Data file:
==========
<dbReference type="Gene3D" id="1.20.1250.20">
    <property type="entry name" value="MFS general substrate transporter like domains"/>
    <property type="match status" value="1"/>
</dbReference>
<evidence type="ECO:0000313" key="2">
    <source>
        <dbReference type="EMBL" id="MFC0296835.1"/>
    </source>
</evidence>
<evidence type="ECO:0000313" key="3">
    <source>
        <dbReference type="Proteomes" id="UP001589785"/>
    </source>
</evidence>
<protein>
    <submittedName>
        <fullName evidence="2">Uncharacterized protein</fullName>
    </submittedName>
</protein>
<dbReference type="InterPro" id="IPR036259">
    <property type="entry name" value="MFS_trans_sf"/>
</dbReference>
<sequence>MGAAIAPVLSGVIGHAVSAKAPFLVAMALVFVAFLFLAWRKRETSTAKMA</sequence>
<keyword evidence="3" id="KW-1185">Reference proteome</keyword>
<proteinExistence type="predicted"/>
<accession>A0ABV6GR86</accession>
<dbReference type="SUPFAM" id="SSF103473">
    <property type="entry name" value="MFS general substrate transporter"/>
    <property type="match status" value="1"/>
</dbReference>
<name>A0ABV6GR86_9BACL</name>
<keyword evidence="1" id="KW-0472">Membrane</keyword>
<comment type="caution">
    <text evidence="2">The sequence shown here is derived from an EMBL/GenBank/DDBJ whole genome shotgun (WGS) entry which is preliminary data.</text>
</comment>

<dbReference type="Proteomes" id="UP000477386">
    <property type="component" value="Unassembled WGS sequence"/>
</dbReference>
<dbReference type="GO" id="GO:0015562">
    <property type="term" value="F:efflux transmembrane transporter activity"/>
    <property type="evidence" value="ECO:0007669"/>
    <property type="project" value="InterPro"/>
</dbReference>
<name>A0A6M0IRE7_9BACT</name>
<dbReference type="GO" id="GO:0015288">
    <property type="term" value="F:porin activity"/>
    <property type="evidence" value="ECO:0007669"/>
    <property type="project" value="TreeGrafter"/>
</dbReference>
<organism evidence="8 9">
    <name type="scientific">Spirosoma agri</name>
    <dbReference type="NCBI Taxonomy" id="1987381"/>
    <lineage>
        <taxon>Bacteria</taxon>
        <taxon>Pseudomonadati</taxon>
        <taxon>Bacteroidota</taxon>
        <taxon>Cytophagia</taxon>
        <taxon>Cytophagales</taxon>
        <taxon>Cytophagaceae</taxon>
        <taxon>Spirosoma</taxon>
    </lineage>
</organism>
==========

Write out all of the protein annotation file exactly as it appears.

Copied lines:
<dbReference type="Gene3D" id="1.20.1250.20">
    <property type="entry name" value="MFS general substrate transporter like domains"/>
    <property type="match status" value="1"/>
</dbReference>
<evidence type="ECO:0000313" key="2">
    <source>
        <dbReference type="EMBL" id="MFC0296835.1"/>
    </source>
</evidence>
<evidence type="ECO:0000313" key="3">
    <source>
        <dbReference type="Proteomes" id="UP001589785"/>
    </source>
</evidence>
<protein>
    <submittedName>
        <fullName evidence="2">Uncharacterized protein</fullName>
    </submittedName>
</protein>
<dbReference type="InterPro" id="IPR036259">
    <property type="entry name" value="MFS_trans_sf"/>
</dbReference>
<sequence>MGAAIAPVLSGVIGHAVSAKAPFLVAMALVFVAFLFLAWRKRETSTAKMA</sequence>
<keyword evidence="3" id="KW-1185">Reference proteome</keyword>
<proteinExistence type="predicted"/>
<accession>A0ABV6GR86</accession>
<dbReference type="SUPFAM" id="SSF103473">
    <property type="entry name" value="MFS general substrate transporter"/>
    <property type="match status" value="1"/>
</dbReference>
<name>A0ABV6GR86_9BACL</name>
<keyword evidence="1" id="KW-0472">Membrane</keyword>
<comment type="caution">
    <text evidence="2">The sequence shown here is derived from an EMBL/GenBank/DDBJ whole genome shotgun (WGS) entry which is preliminary data.</text>
</comment>

<dbReference type="Proteomes" id="UP000477386">
    <property type="component" value="Unassembled WGS sequence"/>
</dbReference>
<dbReference type="GO" id="GO:0015562">
    <property type="term" value="F:efflux transmembrane transporter activity"/>
    <property type="evidence" value="ECO:0007669"/>
    <property type="project" value="InterPro"/>
</dbReference>
<name>A0A6M0IRE7_9BACT</name>
<dbReference type="GO" id="GO:0015288">
    <property type="term" value="F:porin activity"/>
    <property type="evidence" value="ECO:0007669"/>
    <property type="project" value="TreeGrafter"/>
</dbReference>
<organism evidence="8 9">
    <name type="scientific">Spirosoma agri</name>
    <dbReference type="NCBI Taxonomy" id="1987381"/>
    <lineage>
        <taxon>Bacteria</taxon>
        <taxon>Pseudomonadati</taxon>
        <taxon>Bacteroidota</taxon>
        <taxon>Cytophagia</taxon>
        <taxon>Cytophagales</taxon>
        <taxon>Cytophagaceae</taxon>
        <taxon>Spirosoma</taxon>
    </lineage>
</organism>